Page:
Lifting America’s ban on gay and bisexual men donating blood could provide an extra 219,000 pints a year, a report says.

According to the Williams Institute for Sexual Orientation Law and Public Policy at the UCLA School of Law, this increase would mean a of 1.4 per cent rise in the nation’s blood supply.

The report also estimates that organ donations could increase by 2.9 per cent annually, meaning around 900 additional transplants could take place each year.

Partially lifting the ban by restricting donation to men who have not had gay sex in the last year would provide an extra 90,000 pints of a blood a year.

Study co-author Naomi Goldberg said: “The impact of lifting the ban on these donors will have an even great impact on our health care system.

“Each pint of donated blood can be divided into three blood products, potentially helping up to three different patients.”

The Food and Drug Administration (FDA) is expected to hold hearings on the current ban on June 10th and 11th.

Currently, America bans any man who has sex with another man since 1977 from ever donating blood. According to the report, the 1986 policy affects nearly seven million men.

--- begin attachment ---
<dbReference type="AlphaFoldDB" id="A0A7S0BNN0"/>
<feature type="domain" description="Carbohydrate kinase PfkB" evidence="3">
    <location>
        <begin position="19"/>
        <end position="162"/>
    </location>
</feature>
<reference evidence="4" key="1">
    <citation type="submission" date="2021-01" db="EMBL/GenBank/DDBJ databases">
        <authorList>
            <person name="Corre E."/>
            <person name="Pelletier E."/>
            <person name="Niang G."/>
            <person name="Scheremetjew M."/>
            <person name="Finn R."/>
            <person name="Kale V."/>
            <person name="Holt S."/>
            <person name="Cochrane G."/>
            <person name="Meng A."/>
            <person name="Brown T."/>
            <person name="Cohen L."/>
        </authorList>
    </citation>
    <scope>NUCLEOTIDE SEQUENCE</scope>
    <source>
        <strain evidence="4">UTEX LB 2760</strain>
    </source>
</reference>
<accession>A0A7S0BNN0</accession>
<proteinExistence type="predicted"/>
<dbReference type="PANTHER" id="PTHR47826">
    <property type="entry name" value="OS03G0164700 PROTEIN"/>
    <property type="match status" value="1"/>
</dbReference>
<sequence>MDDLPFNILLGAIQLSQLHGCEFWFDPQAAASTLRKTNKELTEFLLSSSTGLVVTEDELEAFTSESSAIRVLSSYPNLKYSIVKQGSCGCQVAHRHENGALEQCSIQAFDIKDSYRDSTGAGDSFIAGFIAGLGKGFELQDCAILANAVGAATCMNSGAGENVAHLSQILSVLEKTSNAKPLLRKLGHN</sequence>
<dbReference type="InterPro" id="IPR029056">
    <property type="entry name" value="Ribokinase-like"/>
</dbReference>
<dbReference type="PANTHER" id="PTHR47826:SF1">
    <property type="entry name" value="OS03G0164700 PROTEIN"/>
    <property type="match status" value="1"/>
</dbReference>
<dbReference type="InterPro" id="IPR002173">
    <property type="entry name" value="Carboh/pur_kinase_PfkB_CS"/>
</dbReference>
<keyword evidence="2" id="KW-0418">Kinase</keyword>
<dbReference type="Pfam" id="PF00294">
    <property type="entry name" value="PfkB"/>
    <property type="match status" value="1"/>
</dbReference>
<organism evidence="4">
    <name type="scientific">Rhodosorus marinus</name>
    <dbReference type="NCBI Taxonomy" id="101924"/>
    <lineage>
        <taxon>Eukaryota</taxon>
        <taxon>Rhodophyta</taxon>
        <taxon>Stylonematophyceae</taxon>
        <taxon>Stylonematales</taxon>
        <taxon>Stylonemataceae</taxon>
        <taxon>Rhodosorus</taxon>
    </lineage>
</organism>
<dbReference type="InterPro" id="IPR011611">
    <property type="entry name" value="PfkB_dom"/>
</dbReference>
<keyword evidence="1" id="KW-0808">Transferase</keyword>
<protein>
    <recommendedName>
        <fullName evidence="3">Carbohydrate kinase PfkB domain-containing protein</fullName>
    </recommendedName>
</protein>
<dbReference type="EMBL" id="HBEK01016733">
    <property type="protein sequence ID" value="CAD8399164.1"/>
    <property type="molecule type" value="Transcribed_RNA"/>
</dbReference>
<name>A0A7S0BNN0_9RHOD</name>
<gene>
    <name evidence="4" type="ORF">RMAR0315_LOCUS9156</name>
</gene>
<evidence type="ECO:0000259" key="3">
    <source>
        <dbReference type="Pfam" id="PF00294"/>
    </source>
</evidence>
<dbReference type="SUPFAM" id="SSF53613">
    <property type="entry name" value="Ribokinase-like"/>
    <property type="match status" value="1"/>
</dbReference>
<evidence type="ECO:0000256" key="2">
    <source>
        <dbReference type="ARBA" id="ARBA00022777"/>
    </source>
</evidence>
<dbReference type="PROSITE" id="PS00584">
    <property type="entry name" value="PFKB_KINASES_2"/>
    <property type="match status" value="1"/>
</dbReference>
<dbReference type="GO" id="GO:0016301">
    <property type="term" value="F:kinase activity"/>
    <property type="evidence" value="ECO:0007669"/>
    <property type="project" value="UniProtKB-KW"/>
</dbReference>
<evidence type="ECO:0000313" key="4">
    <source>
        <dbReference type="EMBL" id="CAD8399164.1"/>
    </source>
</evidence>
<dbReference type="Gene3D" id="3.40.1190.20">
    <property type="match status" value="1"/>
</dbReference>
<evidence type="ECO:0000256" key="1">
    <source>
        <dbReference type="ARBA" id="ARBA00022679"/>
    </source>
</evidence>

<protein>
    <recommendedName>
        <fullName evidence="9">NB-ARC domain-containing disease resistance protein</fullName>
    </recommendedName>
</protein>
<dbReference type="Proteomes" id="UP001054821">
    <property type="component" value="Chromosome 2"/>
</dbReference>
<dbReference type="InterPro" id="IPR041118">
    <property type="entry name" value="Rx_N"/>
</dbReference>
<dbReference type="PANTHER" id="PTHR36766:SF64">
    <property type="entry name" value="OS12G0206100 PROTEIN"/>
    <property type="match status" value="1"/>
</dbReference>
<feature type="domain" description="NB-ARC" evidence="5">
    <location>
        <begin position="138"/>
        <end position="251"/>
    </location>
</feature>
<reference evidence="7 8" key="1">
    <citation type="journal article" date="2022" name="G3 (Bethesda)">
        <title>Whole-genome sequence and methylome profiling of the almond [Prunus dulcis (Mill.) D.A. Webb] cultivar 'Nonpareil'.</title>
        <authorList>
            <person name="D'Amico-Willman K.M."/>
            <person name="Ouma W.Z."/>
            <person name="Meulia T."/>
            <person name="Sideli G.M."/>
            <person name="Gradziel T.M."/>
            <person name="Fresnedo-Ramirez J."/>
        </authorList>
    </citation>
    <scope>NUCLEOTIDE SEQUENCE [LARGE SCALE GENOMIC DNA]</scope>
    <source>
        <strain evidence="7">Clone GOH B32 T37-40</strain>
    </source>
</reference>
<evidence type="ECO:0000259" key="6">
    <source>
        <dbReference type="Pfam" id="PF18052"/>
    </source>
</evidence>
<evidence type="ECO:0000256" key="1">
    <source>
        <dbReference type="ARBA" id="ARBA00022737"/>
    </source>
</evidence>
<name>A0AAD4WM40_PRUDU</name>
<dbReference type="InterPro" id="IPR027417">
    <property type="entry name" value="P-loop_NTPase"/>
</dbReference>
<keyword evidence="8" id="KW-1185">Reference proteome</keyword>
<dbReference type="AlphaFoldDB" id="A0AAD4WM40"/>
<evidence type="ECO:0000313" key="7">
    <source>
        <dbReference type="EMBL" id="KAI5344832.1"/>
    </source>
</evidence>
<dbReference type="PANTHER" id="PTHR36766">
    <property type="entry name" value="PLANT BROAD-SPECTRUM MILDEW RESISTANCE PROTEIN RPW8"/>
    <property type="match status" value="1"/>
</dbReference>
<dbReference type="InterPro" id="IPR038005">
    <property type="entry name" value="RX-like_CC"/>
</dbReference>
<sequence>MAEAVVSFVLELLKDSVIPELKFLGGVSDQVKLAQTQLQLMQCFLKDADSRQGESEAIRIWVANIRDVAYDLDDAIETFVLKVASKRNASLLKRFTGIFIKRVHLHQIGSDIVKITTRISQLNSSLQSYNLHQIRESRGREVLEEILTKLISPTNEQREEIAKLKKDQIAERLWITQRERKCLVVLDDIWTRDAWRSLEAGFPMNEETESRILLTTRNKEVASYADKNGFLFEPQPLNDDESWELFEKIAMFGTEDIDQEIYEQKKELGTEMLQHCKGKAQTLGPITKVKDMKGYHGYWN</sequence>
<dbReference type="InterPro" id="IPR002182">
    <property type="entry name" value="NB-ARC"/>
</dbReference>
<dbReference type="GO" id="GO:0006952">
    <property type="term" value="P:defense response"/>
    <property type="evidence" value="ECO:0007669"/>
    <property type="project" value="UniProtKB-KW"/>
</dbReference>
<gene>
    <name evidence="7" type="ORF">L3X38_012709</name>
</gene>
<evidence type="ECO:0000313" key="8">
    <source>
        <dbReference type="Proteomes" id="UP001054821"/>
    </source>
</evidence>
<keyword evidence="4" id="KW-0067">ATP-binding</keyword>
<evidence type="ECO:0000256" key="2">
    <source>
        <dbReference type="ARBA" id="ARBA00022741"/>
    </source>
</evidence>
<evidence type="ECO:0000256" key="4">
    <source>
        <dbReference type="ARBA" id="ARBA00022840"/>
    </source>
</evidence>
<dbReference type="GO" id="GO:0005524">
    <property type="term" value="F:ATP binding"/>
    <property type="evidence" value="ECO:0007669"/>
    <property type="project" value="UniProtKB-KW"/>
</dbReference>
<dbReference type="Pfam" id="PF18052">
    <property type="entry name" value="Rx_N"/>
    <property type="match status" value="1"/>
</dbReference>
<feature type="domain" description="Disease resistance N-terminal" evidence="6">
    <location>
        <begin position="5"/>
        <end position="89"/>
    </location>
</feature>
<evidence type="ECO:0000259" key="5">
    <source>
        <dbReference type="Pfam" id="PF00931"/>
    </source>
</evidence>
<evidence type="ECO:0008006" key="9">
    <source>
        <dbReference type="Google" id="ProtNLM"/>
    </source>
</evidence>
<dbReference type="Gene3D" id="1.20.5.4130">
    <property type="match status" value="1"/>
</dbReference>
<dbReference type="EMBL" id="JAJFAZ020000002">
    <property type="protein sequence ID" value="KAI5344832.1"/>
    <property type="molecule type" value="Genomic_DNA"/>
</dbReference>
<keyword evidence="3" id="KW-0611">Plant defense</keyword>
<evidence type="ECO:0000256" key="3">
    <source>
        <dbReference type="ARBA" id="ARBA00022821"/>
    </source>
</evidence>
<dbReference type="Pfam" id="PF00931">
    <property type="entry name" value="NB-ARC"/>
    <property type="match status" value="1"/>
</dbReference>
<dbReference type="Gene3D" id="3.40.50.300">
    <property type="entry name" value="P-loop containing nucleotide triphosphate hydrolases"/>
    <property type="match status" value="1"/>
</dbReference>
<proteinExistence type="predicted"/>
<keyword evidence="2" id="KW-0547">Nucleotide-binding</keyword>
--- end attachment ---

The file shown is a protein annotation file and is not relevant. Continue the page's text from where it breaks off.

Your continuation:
The reasoning is that they are more likely to catch HIV and although all blood is tested for diseases, there is a “window” between transmission and diagnosis where the virus cannot be picked up.

FDA regulations also prohibit men who have had sex with men in the past five years from donating organs, excluding nearly five million men.

The UK has similarly restrictive laws for gay and bisexual men who want to donate blood, although they are not barred from donating their organs.

A number of groups such as National AIDS Trust, Stonewall and the Anthony Nolan Trust have all previously supported the UK lifetime ban but are now against it, instead advising that time restrictions should be in place.

The government’s Advisory Committee on the Safety of Blood, Tissues and Organs is undertaking a review of whether the comprehensive ban should remain. It is expected to report back this year.